Manchester City is an old club which has had its successes long before Sheikh Mansour spilled golden oil over the club. From a hundred years back to modern days, strikers with the ability to inflict fear into oppositional defences with their goalscoring skills have graced the Citizens. But who were they and who was the best of them?
Here are the top 10 Manchester City strikers in history:
10. Naill Quinn
Nothing is sweeter than scoring a goal on your debut. Nail Quinn did it immediately after he transferred from Arsenal in 1990. The future Sunderland director bagged 22 goals that season and continued to score till the end of his City stay, accumulating 78 in 245 appearances.
He grew on the warm side of the fans with his brace against Manchester Untied despite his team losing 3-2, and by scoring a goal and saving a penalty as a replacement goalkeeper against Derby County.
If it wasn’t for circulate ligament injury, he might have contributed with even more.
9. Rodney Marsh
“Right, no beating about the bush, I have to hold my hands up: I cost Manchester City the 1972 league championship.” Marsh once expressed his regret about not helping the club win the title.
He joined that same year when the Citizens were four points clear at the top with nine games to go. He even bagged four goals to help but by the end of the season, Derby County had pipped City to the tile.
His guilt of not doing enough drove him to top the next year’s goal-scoring charts, but the tile still eluded. Marsh was skillful player capable of entertaining dashes but he was also considered a maverick who did not suit City’s team-oriented set up. He spent four years in the rainy city, bagging 47 in 152 matches.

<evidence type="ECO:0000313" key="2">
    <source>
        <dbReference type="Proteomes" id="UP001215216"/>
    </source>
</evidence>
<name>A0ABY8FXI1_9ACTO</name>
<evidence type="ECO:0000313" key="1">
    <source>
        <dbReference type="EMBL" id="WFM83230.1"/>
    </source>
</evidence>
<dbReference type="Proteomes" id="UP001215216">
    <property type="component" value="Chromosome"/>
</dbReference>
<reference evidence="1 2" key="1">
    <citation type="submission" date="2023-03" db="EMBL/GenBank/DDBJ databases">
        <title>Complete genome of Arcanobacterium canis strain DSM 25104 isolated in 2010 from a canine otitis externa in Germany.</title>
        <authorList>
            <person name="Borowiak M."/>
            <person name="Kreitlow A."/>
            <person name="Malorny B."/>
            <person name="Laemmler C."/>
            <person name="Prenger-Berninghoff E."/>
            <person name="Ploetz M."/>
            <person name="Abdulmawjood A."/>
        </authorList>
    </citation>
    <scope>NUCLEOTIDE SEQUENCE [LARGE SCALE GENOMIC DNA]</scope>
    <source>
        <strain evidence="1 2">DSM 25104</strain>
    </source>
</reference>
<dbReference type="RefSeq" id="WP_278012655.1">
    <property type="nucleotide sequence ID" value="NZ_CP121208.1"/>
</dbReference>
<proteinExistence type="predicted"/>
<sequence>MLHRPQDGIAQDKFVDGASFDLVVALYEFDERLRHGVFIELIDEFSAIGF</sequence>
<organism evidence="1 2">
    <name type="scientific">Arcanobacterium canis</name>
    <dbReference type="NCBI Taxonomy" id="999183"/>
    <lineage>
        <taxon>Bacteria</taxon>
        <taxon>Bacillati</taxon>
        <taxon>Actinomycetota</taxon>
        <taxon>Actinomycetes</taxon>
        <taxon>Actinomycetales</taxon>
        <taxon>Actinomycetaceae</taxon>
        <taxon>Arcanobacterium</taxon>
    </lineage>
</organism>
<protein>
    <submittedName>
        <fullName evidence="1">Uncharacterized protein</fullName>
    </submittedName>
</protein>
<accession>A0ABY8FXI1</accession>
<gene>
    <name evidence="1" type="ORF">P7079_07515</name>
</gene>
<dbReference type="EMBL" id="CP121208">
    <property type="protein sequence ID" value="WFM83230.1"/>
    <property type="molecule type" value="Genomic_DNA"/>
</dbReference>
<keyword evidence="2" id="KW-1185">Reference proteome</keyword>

8. Carlos Tevez
Tevez moved from United to City in 2009 with a loud ‘swisshhhh’. If at Untied he scored only on occasion, at City he was unplugged, untapped and unleashed. With his presence he lifted the mood of the team. In him the fans sensed a path to trophies after 44 years of none.
He was happy to deliver: the FA Cup in 2011 and City’s first Premier League in decades in 2012. Despite his undeniably key role, Tevez couldn’t help but stir things from time to time: his feud with Mancini which earned him a four-month exile from playing being just one.
In total, he netted the ball 73 times in 148 games before he bought a ticket to Torino.
7. Billy Meredith
Back when smiles blurred photos, Meredith joined Manchester City in 1894. His dazzling runs on muddy pitches, outspoken attitude and quirky character made him into football’s first and biggest star. He would often go out on the pitch in a shirt stained from his chewing tobacco habits or with a toothpick in his mouth: a true Health and Safety model. Near the sunset of his career, the 4-a-week footballer was also involved in a match-fixing scandal, something he denied to his death in 1958.
Meredith bagged 129 goals of City before helping their biggest rivals United with the league. Still, he remains a legend at City.
6. Peter Doherty
Joe Mercer who played against Doherty several times described him as ‘unplayable on his day’.
“He was built like a greyhound, very fast and elusive but with stamina, too. He had a Rolls-Royce engine in him.”
Mind you Rolls-Royce wasn’t particularly fast in those days but still classy. Doherty joined City in 1936 despite his wishes to remain at Blackpool. He joined a forwards line which boasted Eric Brook and Tommy Johnson, scoring 82 goals in 119 matches.